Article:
The Faber Shop has reopened. Browse our curated selection of books and discover exclusive products for Faber Members.

Philip Larkin: Letters Home

Philip Larkin: Letters Home

ISBN
9780571335596
Published
01/11/2018
9780571335596
Format
Hardback
Price
£40.00
Paperback
688

About the Book

Letters Home gives access to the last major archive of Larkin’s writing to remain unpublished: the letters to members of his family. These correspondences help tell the story of how Larkin came to be the writer and the man he was: to his father Sydney, a 'conservative anarchist' and admirer of Hitler, who died relatively early in Larkin’s life; to his timid, depressive mother Eva, who by contrast lived long, and whose final years were shadowed by dementia; and to his sister Kitty, the sparse surviving fragment of whose correspondence with her brother gives an enigmatic glimpse of a complex and intimate relationship. In particular, it was the years during which he and his sister looked after their mother that shaped the writer we know so well: a number of poems written over this time are for her, and the mood of pain, shadow and despondency that characterises his later verse draws its strength from his experience of the long, lonely years of her senility. One surprising element in the volume, however, is the joie de vivre shown in the large number of witty and engaging drawings of himself and Eva, as 'Young Creature' and 'Old Creature', with which he enlivens his letters throughout the three decades of her widowhood.

This important edition, meticulously edited by James Booth is a key piece of scholarship that completes the portrait of this most cherished of English poets.

Letters Home gives access to the last major archive of Larkin’s writing to remain unpublished: the letters to members of his family. These correspondences help tell the story of how Larkin came to be the writer and the man he was: to his father Sydney, a 'conservative anarchist' and admirer of Hitler, who died relatively early in Larkin’s life; to his timid, depressive mother Eva, who by contrast lived long, and whose final years were shadowed by dementia; and to his sister Kitty, the sparse surviving fragment of whose correspondence with her brother gives an enigmatic glimpse of a complex and intimate relationship. In particular, it was the years during which he and his sister looked after their mother that shaped the writer we know so well: a number of poems written over this time are for her, and the mood of pain, shadow and despondency that characterises his later verse draws its strength from his experience of the long, lonely years of her senility. One surprising element in the volume, however, is the joie de vivre shown in the large number of witty and engaging drawings of himself and Eva, as 'Young Creature' and 'Old Creature', with which he enlivens his letters throughout the three decades of her widowhood.This important edition, meticulously edited by James Booth is a key piece of scholarship that completes the portrait of this most cherished of English poets.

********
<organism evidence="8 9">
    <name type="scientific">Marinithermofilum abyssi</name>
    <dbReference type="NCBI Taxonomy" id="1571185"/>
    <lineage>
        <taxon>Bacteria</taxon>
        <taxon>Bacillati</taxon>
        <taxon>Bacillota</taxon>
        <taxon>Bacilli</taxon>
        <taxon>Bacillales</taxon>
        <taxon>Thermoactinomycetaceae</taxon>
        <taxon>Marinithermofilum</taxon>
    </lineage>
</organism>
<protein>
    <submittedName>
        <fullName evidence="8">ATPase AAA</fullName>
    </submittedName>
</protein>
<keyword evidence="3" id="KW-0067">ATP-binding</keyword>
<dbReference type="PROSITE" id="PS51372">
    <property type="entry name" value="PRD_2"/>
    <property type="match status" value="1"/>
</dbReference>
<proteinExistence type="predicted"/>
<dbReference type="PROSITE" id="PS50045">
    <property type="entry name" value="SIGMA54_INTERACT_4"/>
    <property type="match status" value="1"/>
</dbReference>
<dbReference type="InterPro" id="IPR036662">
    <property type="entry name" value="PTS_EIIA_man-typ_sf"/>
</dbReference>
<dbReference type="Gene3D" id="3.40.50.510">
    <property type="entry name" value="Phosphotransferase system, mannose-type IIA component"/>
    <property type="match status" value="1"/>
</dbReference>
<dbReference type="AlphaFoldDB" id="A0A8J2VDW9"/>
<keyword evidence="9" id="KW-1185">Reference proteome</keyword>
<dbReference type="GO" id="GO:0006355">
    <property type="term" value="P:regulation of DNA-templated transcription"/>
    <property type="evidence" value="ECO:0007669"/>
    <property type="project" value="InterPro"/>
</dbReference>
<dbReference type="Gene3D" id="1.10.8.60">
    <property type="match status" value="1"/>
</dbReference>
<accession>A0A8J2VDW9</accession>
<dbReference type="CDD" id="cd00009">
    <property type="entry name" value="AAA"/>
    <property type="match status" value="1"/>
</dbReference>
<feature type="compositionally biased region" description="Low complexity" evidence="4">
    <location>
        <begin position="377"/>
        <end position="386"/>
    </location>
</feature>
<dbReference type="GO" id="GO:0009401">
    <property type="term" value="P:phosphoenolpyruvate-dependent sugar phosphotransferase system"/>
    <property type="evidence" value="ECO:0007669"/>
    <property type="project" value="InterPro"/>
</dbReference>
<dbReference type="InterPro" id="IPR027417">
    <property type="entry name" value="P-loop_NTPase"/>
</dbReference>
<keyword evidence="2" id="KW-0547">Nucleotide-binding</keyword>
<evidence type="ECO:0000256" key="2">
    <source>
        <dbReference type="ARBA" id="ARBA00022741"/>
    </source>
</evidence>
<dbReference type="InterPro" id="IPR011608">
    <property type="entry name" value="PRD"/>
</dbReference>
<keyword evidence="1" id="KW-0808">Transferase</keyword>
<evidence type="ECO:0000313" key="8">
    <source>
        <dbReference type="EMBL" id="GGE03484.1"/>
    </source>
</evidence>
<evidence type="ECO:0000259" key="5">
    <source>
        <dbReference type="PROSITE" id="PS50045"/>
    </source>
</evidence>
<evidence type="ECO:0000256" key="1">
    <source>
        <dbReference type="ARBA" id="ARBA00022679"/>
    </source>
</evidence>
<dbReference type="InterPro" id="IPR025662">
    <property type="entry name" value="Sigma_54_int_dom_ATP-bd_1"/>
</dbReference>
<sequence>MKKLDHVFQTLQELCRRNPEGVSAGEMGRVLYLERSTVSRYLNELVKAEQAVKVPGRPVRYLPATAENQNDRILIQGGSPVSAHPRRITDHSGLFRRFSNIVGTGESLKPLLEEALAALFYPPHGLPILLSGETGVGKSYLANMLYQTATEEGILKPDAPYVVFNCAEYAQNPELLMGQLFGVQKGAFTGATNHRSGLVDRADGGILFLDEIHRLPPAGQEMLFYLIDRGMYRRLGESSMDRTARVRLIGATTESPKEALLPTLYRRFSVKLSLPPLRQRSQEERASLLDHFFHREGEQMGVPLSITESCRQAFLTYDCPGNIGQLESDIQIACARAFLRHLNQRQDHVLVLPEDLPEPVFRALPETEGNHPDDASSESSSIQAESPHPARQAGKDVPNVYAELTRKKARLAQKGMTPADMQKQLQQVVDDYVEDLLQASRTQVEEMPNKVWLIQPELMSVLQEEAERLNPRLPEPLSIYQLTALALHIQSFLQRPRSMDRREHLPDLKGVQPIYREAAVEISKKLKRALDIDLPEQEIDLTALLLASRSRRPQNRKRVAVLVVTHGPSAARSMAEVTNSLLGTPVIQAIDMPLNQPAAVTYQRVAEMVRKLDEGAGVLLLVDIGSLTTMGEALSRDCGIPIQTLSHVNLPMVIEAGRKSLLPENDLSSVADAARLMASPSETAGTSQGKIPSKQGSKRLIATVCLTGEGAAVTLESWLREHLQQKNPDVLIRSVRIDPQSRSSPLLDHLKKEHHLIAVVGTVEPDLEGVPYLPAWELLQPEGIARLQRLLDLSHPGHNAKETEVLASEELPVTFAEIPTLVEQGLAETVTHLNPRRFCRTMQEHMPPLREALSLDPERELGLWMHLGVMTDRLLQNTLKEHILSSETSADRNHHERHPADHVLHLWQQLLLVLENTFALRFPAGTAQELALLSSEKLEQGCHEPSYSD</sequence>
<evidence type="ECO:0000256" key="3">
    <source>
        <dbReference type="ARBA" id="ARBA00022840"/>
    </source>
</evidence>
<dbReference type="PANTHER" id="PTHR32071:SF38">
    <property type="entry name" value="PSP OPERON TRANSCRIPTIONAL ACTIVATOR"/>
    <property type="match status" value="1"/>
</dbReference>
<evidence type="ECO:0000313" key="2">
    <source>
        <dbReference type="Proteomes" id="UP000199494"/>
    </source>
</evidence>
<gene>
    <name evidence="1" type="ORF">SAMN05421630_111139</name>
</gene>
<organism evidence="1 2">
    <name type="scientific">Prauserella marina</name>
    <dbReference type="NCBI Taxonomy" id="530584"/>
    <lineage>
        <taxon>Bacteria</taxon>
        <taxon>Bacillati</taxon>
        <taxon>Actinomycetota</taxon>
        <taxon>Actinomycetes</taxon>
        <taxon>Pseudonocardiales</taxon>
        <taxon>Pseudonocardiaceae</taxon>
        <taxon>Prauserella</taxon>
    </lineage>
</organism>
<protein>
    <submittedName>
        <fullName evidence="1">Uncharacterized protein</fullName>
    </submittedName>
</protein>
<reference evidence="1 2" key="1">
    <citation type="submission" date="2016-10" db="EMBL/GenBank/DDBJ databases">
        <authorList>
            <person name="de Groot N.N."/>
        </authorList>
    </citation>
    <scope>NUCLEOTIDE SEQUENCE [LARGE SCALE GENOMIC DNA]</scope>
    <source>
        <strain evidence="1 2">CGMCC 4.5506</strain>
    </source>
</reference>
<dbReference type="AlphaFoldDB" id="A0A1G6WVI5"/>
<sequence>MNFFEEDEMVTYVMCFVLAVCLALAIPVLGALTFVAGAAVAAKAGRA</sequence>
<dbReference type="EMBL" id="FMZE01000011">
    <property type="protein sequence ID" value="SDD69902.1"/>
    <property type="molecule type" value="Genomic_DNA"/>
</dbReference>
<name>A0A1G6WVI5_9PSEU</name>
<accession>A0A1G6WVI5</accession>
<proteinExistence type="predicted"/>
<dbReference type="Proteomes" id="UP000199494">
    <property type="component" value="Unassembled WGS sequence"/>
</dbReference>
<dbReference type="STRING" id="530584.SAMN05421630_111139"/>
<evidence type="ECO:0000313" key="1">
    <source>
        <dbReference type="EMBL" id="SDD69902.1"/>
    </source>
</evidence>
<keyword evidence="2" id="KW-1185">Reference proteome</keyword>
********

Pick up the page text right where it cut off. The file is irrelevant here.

• Philip Larkin

    Philip Larkin was born in Coventry in 1922 and was educated at King Henry VIII School, Coventry, and St John's College, Oxford. As well as his volumes of poems, which include The Whitsun Weddings and High Windows, he wrote two novels, Jill and A Girl in Winter, and two books of collected journalism: All What Jazz: A Record Diary, and Required Writing: Miscellaneous Prose. He worked as a librarian at the University of Hull from 1955 until his death in 1985. He was the best-loved poet of his generation, and the recipient of innumerable honours, including the Queen's Gold Medal for Poetry, and the WHSmith Award.

“‘Philip Larkin’s “They fuck you up, your Mum and Dad”, probably his best-known line…has encouraged the idea that he had an unhappy childhood…James Booth’s superbly edited selection of previously unpublished Larkin family letters sweeps these illusions away…More than five hundred pages of new writing by our greatest modern poet would be a treasure whatever they contained. But in the end these letters are uplifting because they are the record of more than 30 years of trying to make someone else happy.’”
- John Carey, Sunday Times
“‘Although Larkin might express intense irritation to outsiders, the fact is he visited his mother twice a month …He wrote at least a postcard every day. Despite his protestations Larkin was obviously devoted and I found the correspondence in his book mesmerising. It is like a dialogue composed by (and starring) Alan Bennett and Victoria Wood…This book’s account of emotional claustrophobia, bitter cruelty and the absolute blunt refusal to be happy and fulfilled , pared down by James Booth from more than 8,000 items in the Hull History Centre, is essential reading for Larkin addicts.’”
- Roger Lewis, The Times

Books by this Author

Poetry The North Ship

The North Ship

Philip Larkin

Poetry High Windows

High Windows

Philip Larkin